Transit and road improvement projects that increase efficiency and reduce emissions are at risk. Photo of Red Line and Dan Ryan traffic, looking north to the Chicago Loop.
Chicago is currently a non-attainment area.
That means we don’t meet National Ambient Air Quality Standards (NAAQS) “for pollutants considered harmful to public health and the environment” (read more), standards which are regulated by the United States Environmental Protection Agency (EPA). Six pollutants are measured across the country (note 1). We currently don’t attain standards for particle pollution, specifically Particulate Matter 2.5; they’re particles smaller than 2.5 micrometers and “referred to as ‘fine’ particles and are believed to pose the greatest health risks”. Additionally, we’re a maintenance area for the 8-hour ozone standard. It is this designation that puts a large portion of the region’s transportation funding risk.
The Chicago Metropolitan Agency for Planning (CMAP), the region’s official regional planning organization, reported last week that the EPA may remove our designation of “non attainment”, putting at risk about $90 million per year in federal grants from the Congestion Mitigation and Air Quality (CMAQ) program. This designation would be based on revised air quality standards (note 2) and 2008-2010 data, even though 2011 data has been gathered and certified by the Illinois EPA. Our attainment level would be lowered to maintenance for the 8-hour ozone standard.
CMAQ funds a lot of projects that we’ve written about: bike sharing, bike lanes, train stations, etc. (read all of our articles about the program). My three-year job at the Chicago Department of Transportation was paid for my CMAQ funding, as are many of the positions at the Bicycle Program. The region can still receive funding as a maintenance area, but at a reduced level.
The policy update on the CMAP website explains (A) why the new ozone standard is wrong:
An updated ozone standard of 75 parts per billion (ppb) promulgated in 2008 has been controversial and generated several lawsuits. A scientific advisory panel, charged with reviewing health impact studies and recommending the level of the standard to U.S. EPA, later suggested a more stringent level of between 60 and 70 ppb. Implementation of the standard has therefore been delayed until now. [See note 2 for more information]
(B) that the Chicago region (note 3) will likely again become non-attainment in a 2013 review, possibly restarting eligibility for 2015:
First of all, with exceedances in 2011 and an update of the standard scheduled for 2013, it is inevitable that the region will revert to a non-attainment status. There is little to be gained by declaring attainment for a relatively short period of time.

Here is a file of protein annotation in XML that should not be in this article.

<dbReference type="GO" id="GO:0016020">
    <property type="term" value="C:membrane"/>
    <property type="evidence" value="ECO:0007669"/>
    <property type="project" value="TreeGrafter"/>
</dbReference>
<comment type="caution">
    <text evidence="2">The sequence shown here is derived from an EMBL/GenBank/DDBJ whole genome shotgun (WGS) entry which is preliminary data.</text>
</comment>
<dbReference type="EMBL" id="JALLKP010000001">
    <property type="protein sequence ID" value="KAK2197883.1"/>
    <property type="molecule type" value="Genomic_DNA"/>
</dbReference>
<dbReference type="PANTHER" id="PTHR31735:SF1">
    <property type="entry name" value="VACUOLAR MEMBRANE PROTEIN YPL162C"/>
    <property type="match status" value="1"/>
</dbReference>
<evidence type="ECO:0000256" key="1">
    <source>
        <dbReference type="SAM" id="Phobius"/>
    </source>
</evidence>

and (C), that we breached the 2008 standards numerous times in 2011:
Complicating the issue is the fact that our region experienced numerous exceedances of the 2008 air quality standard in 2011. If that year’s data is included in making the determination, then the region would not be in attainment of the 2008 standard and would continue to receive CMAQ funding. The IEPA has already certified the 2011 monitoring data and forwarded it to U.S. EPA, requesting that it be considered when making their initial designation. However, after replying to IEPA in a December 9 letter, U.S. EPA has now announced its preliminary designations that assert northeastern Illinois to be in attainment based on the 2008 standard.
The policy update notes that while the region may become an attainment area for the 8-hour ozone standard, it doesn’t note that we are a non-attainment area for PM2.5, as I explained in the beginning. I’m looking into this, specifically whether or not the EPA will also make the region an attainment or maintenance area for PM2.5 as well as ozone.
Pace buses can use the shoulder on the Stevenson, I-55, for specific segments, to bypass traffic going slower than 35 MPH. This project was funded in part by CMAQ. Photo by Ann Fisher.
(1) List of measured pollutants
- Carbon Monoxide
- Nitrogen Dioxide
- Particle Pollution
- Sulfur Dioxide
(2) From the New York Times, September 2, 2011:
The E.P.A., following the recommendation of its scientific advisers, had proposed lowering the so-called ozone standard of 75 parts per billion, set at the end of the Bush administration, to a stricter standard of 60 to 70 parts per billion. The change would have thrown hundreds of American counties out of compliance with the Clean Air Act and required a major enforcement effort by state and local officials, as well as new emissions controls at industries across the country.
Lisa P. Jackson, the E.P.A. administrator, has pushed hard for a tougher ozone standard, telling associates that it was one of the most important regulatory initiatives she would handle during her tenure. But she found herself on the losing end of a fight with top White House economic and political advisers, who were persuaded by industry arguments that the 2008 ozone rule was due to be reviewed in two years anyway and who were concerned about the impact on state, local and tribal governments that would bear much of the burden of compliance.”
(3) The Chicago Metropolitan Area includes:
- Lake County Sector - Lake County only
- North and West Suburbs Sector - Parts of Cook, Du Page, and Mc Henry Counties north of I-290 (the Eisenhower Expressway) and outside of Chicago city limits.
- Chicago Sector - All areas within the city limits of Chicago
- South and West Suburbs Sector - Parts of Cook and DuPage Counties south of I-290 and outside of Chicago city limits
- Will County/Joliet Sector - Will County only
- Aurora-Elgin Sector - The eastern part of Kane County
Grid Chicago is a blog about sustainable transportation matters, projects and culture in Chicago and Illinois, by John Greenfield and Steven Vance since June 2011.
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